NCPA - National Center for Policy Analysis

Punitive Damages in Civil Law

March 11, 1997

The role of punitive damages is supposed to be to punish miscreants and discourage wrongdoing. And in California, for instance, there must be "clear and convincing" evidence that a defendant is guilty of "oppression, fraud or malice."

But critics say claims for punitive awards are growing commonplace, generated by lawyers seeking only to increase their fees.

Studies done by the Pacific Research Institute reveal that:

  • In San Francisco Superior Court, punitive damages were claimed in 27 percent of cases where they were conceivably recoverable.
  • They were claimed in 39 percent of tort or contract suits against businesses and in 35 percent of suits against government agencies.

A study from the Association for California Tort Reform establishes that:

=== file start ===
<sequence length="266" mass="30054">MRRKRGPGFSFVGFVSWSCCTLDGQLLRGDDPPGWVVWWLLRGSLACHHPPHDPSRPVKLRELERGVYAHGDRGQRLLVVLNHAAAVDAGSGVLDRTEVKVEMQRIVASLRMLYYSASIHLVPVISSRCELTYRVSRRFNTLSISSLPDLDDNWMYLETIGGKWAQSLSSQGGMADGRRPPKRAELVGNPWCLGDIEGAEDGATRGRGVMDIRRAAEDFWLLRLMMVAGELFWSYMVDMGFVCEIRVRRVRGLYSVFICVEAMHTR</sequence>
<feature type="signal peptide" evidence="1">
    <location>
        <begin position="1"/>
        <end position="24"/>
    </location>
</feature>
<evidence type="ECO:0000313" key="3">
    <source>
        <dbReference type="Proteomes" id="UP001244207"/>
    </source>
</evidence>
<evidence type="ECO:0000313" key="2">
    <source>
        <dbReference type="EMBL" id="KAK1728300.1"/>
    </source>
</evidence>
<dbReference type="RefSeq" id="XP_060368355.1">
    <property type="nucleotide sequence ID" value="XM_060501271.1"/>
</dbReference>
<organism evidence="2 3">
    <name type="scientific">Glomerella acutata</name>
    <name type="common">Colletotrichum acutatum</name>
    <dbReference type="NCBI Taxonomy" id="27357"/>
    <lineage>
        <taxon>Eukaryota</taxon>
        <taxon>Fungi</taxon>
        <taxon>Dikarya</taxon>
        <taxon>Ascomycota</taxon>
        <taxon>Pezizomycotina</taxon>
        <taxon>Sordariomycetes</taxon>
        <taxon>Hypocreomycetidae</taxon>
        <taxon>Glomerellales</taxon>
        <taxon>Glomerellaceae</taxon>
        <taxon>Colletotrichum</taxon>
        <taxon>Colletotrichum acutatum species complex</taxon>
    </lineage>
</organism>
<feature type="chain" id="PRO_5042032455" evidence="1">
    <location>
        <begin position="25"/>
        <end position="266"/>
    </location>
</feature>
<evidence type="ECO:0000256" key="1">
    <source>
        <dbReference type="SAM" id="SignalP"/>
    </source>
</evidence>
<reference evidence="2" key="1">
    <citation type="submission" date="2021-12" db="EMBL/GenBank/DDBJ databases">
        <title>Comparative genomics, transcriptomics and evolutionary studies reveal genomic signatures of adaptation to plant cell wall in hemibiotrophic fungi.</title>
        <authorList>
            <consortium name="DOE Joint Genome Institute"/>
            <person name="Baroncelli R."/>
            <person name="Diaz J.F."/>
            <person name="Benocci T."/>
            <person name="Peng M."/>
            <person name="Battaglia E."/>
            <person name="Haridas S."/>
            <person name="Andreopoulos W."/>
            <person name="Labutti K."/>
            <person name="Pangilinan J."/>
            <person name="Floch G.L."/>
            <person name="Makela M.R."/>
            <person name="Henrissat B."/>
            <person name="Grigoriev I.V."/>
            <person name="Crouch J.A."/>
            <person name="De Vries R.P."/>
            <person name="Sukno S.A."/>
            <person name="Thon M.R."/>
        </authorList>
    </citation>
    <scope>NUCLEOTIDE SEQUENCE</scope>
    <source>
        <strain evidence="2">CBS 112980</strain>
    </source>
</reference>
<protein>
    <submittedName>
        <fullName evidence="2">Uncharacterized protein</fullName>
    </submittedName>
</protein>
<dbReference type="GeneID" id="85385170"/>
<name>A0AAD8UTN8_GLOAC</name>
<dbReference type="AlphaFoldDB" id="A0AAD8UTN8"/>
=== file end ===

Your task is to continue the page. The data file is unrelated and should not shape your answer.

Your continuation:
• In San Diego County, plaintiffs wanted punitive damages in 60 percent of the suits filed against governments and in 41 percent of the cases against businesses.
  • In Los Angeles County, such damages were sought in 36 percent of suits against government agencies and in 50 percent of suits against businesses.

It is reported that Alabama is becoming notorious for punitive damage abuse -- with requests for punitive damages being included in suits in some jurisdictions almost automatically.

According to a survey by Yale Law School's George L. Priest:

  • Three small counties in Alabama accounted for 40 percent of all trial court punitive damage verdicts in the state.
  • They were claimed in 86 percent of cases in one county, 92 percent of the time in the second and 98 percent in the third.

Since 1985, 12 state legislatures have limited punitive damages.

Source: Perspective, "Pocketbook Punishment," Investor's Business Daily, March 11, 1997.

 

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